Advice for students

Via Planet Ubuntu i read Aaron Toponces Good Advice For Computer Science Students. Read his article! For reference here is the short version of the list:

  1. Practice the fundamentals (For example solve exercises in The Art of Programming)
  2. Seek challenges (Write 100,000 lines of code)
  3. Practice, practice, practice
  4. Don’t forget about mathematics
  5. Develop a team spirit and to learn how to work well with others
  6. Encourage innovation, and don’t necessarily stick to the authors code in the books
  7. Work strategically (Part time jobs, pick good bosses/environments)

Originally this list seems to come from a Dr. Kai-fu Lee from Google China.

Published in: on May 26, 2007 at 9:55 am  Leave a Comment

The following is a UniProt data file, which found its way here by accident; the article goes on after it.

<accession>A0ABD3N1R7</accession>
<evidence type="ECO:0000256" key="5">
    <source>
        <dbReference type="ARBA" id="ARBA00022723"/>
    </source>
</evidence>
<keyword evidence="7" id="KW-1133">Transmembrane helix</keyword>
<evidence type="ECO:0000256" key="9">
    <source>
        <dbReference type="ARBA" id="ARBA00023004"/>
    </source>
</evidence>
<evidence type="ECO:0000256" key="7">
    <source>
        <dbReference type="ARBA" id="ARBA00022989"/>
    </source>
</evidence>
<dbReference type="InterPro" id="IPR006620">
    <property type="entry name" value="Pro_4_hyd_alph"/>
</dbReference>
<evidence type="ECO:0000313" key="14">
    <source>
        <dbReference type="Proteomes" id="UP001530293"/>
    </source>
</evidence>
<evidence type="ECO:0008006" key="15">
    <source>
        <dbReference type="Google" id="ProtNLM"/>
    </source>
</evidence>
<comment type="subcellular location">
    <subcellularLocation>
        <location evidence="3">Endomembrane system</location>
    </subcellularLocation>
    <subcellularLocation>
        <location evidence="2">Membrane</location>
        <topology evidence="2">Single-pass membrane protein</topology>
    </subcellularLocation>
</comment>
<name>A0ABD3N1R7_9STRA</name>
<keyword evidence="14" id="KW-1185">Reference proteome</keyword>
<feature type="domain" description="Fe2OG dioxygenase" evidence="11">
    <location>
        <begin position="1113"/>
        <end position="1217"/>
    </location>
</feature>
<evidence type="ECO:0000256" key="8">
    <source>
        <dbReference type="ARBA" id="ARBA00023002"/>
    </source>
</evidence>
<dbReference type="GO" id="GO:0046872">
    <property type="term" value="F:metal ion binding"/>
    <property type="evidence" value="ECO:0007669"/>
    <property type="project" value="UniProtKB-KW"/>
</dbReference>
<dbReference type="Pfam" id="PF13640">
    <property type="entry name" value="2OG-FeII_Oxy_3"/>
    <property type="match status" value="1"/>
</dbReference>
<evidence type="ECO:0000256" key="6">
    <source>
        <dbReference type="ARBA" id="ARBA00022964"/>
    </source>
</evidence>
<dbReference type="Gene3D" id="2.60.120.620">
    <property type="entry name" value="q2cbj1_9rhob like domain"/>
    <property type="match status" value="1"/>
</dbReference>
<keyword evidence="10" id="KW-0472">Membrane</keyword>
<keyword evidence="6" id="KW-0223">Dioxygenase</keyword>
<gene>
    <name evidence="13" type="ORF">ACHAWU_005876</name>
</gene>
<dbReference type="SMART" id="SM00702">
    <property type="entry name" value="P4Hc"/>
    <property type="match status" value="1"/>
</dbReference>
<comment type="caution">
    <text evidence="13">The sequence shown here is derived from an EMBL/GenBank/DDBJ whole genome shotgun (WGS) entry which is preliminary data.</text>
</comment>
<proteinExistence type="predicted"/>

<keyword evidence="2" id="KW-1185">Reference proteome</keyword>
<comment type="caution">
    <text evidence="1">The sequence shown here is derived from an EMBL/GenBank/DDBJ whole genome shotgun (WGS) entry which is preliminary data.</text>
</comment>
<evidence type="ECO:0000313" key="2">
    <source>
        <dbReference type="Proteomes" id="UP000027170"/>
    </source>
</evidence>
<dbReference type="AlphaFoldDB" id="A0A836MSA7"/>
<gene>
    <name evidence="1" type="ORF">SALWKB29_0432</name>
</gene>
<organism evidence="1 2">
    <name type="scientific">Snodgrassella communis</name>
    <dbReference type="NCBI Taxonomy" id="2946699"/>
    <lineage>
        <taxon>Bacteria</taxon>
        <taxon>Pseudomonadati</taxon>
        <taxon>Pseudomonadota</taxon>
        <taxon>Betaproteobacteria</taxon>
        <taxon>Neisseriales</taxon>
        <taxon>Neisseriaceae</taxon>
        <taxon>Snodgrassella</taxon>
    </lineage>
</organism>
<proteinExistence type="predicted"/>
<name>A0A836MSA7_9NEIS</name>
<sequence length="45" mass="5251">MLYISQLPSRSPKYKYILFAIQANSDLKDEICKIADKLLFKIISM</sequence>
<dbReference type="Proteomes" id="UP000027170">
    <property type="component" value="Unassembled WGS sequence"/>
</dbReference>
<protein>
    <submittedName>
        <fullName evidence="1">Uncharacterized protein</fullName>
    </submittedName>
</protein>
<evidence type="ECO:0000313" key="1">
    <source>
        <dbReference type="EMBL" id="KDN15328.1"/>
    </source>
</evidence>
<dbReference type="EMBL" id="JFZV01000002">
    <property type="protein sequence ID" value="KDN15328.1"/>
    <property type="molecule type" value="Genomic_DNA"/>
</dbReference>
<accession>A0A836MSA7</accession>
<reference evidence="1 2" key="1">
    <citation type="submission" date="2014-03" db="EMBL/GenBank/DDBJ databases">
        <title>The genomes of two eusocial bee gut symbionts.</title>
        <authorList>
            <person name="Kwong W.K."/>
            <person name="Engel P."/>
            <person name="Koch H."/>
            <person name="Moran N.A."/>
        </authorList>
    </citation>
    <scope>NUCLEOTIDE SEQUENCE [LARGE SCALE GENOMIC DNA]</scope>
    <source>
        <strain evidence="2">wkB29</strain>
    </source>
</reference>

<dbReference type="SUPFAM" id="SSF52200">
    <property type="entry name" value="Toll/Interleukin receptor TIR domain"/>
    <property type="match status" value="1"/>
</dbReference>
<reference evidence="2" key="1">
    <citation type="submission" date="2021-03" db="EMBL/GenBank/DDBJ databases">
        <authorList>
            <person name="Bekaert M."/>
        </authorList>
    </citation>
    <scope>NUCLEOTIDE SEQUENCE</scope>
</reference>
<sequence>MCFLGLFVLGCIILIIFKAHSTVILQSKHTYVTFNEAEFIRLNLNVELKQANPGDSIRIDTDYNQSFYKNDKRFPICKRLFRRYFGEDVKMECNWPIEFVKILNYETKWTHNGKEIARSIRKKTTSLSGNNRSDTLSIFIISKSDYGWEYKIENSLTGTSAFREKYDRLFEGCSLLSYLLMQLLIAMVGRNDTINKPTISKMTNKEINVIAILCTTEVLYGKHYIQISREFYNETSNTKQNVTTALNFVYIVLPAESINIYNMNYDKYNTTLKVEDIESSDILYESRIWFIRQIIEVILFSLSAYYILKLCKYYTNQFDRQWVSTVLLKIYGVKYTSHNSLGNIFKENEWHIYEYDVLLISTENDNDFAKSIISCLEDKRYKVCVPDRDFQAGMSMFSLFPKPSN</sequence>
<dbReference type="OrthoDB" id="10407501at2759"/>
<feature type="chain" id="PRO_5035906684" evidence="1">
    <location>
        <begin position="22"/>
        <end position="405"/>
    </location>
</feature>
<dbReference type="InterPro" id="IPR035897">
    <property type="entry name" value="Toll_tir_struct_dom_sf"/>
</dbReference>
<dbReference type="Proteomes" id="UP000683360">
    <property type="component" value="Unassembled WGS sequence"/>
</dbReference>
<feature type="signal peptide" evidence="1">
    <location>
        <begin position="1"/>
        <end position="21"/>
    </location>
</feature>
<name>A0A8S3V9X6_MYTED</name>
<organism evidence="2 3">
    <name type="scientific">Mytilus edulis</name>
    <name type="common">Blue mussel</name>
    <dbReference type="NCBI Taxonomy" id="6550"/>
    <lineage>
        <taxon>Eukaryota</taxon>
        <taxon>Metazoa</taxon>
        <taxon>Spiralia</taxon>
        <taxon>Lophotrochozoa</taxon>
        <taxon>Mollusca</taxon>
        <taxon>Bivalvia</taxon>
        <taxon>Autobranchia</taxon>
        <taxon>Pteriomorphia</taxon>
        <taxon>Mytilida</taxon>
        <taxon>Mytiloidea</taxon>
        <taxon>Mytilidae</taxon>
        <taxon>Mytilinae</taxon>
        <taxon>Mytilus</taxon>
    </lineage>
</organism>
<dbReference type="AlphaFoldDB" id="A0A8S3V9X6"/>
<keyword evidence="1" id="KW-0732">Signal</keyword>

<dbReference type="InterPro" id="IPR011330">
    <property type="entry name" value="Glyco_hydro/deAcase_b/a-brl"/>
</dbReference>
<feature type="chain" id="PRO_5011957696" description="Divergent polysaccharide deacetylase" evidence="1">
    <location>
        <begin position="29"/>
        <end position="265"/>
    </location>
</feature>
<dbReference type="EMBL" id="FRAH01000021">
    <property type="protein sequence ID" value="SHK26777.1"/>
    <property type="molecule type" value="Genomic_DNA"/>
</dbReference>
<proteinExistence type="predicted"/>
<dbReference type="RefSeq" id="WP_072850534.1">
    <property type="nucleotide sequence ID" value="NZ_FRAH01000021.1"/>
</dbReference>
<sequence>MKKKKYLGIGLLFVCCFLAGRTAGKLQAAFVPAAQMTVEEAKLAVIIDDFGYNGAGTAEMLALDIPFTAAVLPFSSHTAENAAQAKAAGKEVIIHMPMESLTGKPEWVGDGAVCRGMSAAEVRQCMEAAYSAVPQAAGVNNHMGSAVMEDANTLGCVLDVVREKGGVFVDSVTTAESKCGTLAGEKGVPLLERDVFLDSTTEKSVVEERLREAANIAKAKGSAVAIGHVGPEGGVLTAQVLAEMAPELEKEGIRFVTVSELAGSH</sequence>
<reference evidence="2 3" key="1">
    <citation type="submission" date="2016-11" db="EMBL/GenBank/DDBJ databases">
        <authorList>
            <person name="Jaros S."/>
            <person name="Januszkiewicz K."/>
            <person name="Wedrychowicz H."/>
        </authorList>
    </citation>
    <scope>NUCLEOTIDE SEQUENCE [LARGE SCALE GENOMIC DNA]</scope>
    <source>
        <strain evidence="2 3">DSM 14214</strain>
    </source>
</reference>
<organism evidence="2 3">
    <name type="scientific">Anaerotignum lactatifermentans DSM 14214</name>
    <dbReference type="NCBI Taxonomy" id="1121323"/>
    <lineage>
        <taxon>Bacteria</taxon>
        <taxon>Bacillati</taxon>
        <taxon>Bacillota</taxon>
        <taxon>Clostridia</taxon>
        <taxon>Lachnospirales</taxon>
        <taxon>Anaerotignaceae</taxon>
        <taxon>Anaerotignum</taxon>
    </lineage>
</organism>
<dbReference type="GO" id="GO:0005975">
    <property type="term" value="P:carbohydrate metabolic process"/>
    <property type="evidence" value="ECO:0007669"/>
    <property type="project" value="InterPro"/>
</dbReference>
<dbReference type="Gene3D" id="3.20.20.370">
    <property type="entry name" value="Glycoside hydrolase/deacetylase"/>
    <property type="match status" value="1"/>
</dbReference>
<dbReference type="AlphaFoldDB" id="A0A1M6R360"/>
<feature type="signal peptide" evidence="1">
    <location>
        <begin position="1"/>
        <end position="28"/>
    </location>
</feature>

Your turn

I’ll be away for some days, so the only chance something is happening here is you.

What’s your opinion on “the most important problems in computer science?

Or do you have a suggestion, whom i should mail?

Published in: on May 17, 2007 at 7:07 am  Leave a Comment  

No idea, but it’s interesting

Turns out i’m not the only one on this quest. Simon Peyton-Jones wrote back:

I wish I knew what the most important problems are. Then I could work on them.

What I do know is that functional programming is full of interesting problems. I hope they will turn out to be important too, but you only know for sure in retrospect.

Peyton-Jones is the principal designer of GHC and works at Microsoft Research. I recently read one of his papers on Software Transactional Memory and i think he does good work.